Moreover, I have a question: Did the High Commissioner take this opportunity to condemn the violations in Iran? Well, publicly, she couldn’t really; it would have upset her hosts... However, in her report at the Human Rights Council last Thursday, she indicated that she had raised a few points with her Iranian counterparts (she met with Mr. Mottaki, it seems).

At least the EU (through its Portuguese Presidency) and Canada used the opportunity to say that they were worried about the human rights situation in Iran. Don’t know why it was only the latter who got the brunt of Iran’s response.

Monday, September 03, 2007

Just an ordinary president

When I first started reading Ray Takeyh's Op-Ed, I thought he had learned from Haleh Esfandiari's lessons but no, he remains consistent in advocating Détente with Iran.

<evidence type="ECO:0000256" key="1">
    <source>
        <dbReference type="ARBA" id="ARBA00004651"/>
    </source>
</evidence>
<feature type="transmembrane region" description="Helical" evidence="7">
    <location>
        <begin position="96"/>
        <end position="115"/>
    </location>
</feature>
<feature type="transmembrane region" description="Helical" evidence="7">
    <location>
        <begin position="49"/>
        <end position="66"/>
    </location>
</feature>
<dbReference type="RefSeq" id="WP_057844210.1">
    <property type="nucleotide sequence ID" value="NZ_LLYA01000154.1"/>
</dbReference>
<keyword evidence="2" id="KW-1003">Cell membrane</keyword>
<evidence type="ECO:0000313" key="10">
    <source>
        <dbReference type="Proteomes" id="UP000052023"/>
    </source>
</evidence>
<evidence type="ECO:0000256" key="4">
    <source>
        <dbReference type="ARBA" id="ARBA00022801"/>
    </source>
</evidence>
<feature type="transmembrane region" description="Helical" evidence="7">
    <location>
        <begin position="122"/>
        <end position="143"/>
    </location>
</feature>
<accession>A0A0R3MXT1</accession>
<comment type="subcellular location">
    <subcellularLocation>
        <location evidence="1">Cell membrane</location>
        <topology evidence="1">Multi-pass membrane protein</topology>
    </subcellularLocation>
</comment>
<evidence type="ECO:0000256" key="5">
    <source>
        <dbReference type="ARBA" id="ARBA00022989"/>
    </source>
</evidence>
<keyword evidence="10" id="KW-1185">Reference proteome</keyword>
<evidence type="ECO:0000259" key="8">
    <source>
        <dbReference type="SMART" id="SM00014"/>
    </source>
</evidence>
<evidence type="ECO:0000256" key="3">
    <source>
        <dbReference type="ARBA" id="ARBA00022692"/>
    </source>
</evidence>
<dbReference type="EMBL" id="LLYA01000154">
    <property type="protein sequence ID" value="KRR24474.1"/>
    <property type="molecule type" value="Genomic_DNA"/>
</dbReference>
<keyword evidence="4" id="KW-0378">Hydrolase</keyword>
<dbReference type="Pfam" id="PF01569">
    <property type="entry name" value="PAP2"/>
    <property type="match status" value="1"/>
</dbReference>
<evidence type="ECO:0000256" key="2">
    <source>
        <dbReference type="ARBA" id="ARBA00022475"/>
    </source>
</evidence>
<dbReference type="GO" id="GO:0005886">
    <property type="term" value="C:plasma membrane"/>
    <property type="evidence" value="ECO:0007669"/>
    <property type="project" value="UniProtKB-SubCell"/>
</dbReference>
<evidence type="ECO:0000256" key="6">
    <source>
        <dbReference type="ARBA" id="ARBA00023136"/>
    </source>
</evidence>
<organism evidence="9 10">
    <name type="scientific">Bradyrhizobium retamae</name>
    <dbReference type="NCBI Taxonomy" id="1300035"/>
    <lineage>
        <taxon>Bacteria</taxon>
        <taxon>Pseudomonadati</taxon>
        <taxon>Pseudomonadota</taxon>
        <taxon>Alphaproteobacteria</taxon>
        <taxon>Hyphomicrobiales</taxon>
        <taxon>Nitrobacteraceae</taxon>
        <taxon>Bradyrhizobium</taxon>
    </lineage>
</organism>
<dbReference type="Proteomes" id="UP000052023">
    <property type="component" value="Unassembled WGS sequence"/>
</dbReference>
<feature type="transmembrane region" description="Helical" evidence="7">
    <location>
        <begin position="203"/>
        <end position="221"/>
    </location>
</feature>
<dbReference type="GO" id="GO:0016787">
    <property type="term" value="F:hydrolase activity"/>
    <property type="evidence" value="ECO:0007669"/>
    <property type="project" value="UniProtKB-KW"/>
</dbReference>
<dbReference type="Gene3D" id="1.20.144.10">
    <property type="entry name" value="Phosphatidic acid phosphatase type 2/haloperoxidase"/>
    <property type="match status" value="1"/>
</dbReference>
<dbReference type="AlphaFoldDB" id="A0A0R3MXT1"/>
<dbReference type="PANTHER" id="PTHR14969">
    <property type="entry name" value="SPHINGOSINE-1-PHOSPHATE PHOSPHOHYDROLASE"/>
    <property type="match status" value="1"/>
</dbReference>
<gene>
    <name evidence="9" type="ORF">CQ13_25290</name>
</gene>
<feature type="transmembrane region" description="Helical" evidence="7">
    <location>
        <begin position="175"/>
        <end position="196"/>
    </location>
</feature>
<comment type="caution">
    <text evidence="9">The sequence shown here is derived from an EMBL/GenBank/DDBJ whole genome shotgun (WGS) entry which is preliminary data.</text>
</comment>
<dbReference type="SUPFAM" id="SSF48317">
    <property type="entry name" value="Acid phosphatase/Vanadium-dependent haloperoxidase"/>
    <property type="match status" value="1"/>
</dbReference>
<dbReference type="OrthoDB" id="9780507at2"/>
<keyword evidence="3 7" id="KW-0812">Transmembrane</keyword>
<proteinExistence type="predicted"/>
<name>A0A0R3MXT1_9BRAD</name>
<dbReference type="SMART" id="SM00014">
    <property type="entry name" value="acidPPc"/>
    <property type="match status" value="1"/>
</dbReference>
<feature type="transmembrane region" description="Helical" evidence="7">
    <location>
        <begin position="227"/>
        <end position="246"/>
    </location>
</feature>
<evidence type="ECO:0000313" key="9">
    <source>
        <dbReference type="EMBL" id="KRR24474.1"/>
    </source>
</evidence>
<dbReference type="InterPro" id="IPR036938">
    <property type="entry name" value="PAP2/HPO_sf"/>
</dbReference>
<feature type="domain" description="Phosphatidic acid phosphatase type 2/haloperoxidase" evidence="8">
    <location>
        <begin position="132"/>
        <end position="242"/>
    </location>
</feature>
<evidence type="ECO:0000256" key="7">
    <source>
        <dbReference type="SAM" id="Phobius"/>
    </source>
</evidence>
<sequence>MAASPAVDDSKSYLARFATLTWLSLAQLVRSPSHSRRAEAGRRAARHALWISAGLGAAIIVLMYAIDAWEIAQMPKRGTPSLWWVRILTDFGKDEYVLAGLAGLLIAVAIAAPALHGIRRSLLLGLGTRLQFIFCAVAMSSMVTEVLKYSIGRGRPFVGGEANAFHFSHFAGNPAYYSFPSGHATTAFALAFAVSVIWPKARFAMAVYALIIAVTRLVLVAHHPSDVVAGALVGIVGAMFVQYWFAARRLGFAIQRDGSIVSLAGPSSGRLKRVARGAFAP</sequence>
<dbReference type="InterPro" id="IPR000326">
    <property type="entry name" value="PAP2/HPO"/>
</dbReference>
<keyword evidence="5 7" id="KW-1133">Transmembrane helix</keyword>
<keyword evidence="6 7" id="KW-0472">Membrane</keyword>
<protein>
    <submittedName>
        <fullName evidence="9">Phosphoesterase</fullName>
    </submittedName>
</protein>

However, I was really glad that
finally someone was openly saying (to the West) what we all knew: the Islamic Republic of Iran's policy is consistent, whether we have a Rafsanjani, a Khatami or an Ahmadinejad as president.

So I will slightly change Takeyh's conclusion and suggest that rather than raising the spectre of a dangerous and uncontrolled man perhaps one should look at the quite systematic policy of the country's rulers.

PS: for those interested, the text of the poem chanted by Shajarian in my previous post can be found at the end of this article

Monday, July 09, 2007


Due to a passing, this blog has not been updated. It will eventually resume.

Friday, June 15, 2007


Last week this photographer/blogger posted this:

Well, after all my grandfather was from Gilan...

Sunday, June 10, 2007

In all fairness

Has any election in Iran not been rigged? And at some point wasn't Mr. Abtahi Vice-President for Legal and Parliamentary Affairs? One part of me resisted writing this (thus the delay) precisely because of the above-mentioned reasons, and yet, this time I have to say I enjoyed his post.

Thursday, June 07, 2007

Baghe Anar (ter)